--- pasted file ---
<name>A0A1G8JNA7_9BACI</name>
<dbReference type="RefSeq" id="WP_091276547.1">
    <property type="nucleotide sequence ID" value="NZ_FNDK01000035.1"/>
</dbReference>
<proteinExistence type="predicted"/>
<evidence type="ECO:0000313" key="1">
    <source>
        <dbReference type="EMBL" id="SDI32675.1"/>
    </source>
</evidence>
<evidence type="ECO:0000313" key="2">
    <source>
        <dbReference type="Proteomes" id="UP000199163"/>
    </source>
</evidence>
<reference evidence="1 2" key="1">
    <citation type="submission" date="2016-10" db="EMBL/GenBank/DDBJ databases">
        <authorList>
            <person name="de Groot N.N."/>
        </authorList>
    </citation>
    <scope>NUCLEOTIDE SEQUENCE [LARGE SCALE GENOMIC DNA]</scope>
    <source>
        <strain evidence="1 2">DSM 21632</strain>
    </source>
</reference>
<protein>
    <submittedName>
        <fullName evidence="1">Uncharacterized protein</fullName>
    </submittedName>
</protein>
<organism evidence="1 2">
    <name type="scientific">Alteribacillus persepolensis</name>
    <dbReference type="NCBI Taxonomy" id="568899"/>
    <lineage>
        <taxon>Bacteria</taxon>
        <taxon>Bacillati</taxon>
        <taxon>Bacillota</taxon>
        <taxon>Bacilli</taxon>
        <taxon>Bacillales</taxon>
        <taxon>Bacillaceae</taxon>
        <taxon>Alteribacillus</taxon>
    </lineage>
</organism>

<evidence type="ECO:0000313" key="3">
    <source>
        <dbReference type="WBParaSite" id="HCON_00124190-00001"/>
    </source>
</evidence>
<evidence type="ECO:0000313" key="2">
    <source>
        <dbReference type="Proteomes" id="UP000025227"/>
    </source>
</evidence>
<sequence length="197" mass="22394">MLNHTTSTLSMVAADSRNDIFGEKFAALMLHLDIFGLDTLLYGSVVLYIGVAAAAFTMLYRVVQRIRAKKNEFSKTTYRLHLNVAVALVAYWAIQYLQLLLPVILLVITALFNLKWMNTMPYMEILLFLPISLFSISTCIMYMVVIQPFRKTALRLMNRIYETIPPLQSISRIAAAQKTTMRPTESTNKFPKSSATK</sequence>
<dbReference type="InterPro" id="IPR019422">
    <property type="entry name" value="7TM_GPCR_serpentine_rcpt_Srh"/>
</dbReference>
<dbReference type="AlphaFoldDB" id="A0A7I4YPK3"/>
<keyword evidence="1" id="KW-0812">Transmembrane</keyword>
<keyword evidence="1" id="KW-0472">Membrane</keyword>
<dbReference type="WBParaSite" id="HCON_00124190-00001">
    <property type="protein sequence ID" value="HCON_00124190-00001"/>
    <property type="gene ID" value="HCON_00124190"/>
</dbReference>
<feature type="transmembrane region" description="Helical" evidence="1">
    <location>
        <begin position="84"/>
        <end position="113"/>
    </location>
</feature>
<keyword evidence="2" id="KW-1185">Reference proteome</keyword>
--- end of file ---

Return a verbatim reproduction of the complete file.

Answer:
<name>A0A1G8JNA7_9BACI</name>
<dbReference type="RefSeq" id="WP_091276547.1">
    <property type="nucleotide sequence ID" value="NZ_FNDK01000035.1"/>
</dbReference>
<proteinExistence type="predicted"/>
<evidence type="ECO:0000313" key="1">
    <source>
        <dbReference type="EMBL" id="SDI32675.1"/>
    </source>
</evidence>
<evidence type="ECO:0000313" key="2">
    <source>
        <dbReference type="Proteomes" id="UP000199163"/>
    </source>
</evidence>
<reference evidence="1 2" key="1">
    <citation type="submission" date="2016-10" db="EMBL/GenBank/DDBJ databases">
        <authorList>
            <person name="de Groot N.N."/>
        </authorList>
    </citation>
    <scope>NUCLEOTIDE SEQUENCE [LARGE SCALE GENOMIC DNA]</scope>
    <source>
        <strain evidence="1 2">DSM 21632</strain>
    </source>
</reference>
<protein>
    <submittedName>
        <fullName evidence="1">Uncharacterized protein</fullName>
    </submittedName>
</protein>
<organism evidence="1 2">
    <name type="scientific">Alteribacillus persepolensis</name>
    <dbReference type="NCBI Taxonomy" id="568899"/>
    <lineage>
        <taxon>Bacteria</taxon>
        <taxon>Bacillati</taxon>
        <taxon>Bacillota</taxon>
        <taxon>Bacilli</taxon>
        <taxon>Bacillales</taxon>
        <taxon>Bacillaceae</taxon>
        <taxon>Alteribacillus</taxon>
    </lineage>
</organism>

<evidence type="ECO:0000313" key="3">
    <source>
        <dbReference type="WBParaSite" id="HCON_00124190-00001"/>
    </source>
</evidence>
<evidence type="ECO:0000313" key="2">
    <source>
        <dbReference type="Proteomes" id="UP000025227"/>
    </source>
</evidence>
<sequence length="197" mass="22394">MLNHTTSTLSMVAADSRNDIFGEKFAALMLHLDIFGLDTLLYGSVVLYIGVAAAAFTMLYRVVQRIRAKKNEFSKTTYRLHLNVAVALVAYWAIQYLQLLLPVILLVITALFNLKWMNTMPYMEILLFLPISLFSISTCIMYMVVIQPFRKTALRLMNRIYETIPPLQSISRIAAAQKTTMRPTESTNKFPKSSATK</sequence>
<dbReference type="InterPro" id="IPR019422">
    <property type="entry name" value="7TM_GPCR_serpentine_rcpt_Srh"/>
</dbReference>
<dbReference type="AlphaFoldDB" id="A0A7I4YPK3"/>
<keyword evidence="1" id="KW-0812">Transmembrane</keyword>
<keyword evidence="1" id="KW-0472">Membrane</keyword>
<dbReference type="WBParaSite" id="HCON_00124190-00001">
    <property type="protein sequence ID" value="HCON_00124190-00001"/>
    <property type="gene ID" value="HCON_00124190"/>
</dbReference>
<feature type="transmembrane region" description="Helical" evidence="1">
    <location>
        <begin position="84"/>
        <end position="113"/>
    </location>
</feature>
<keyword evidence="2" id="KW-1185">Reference proteome</keyword>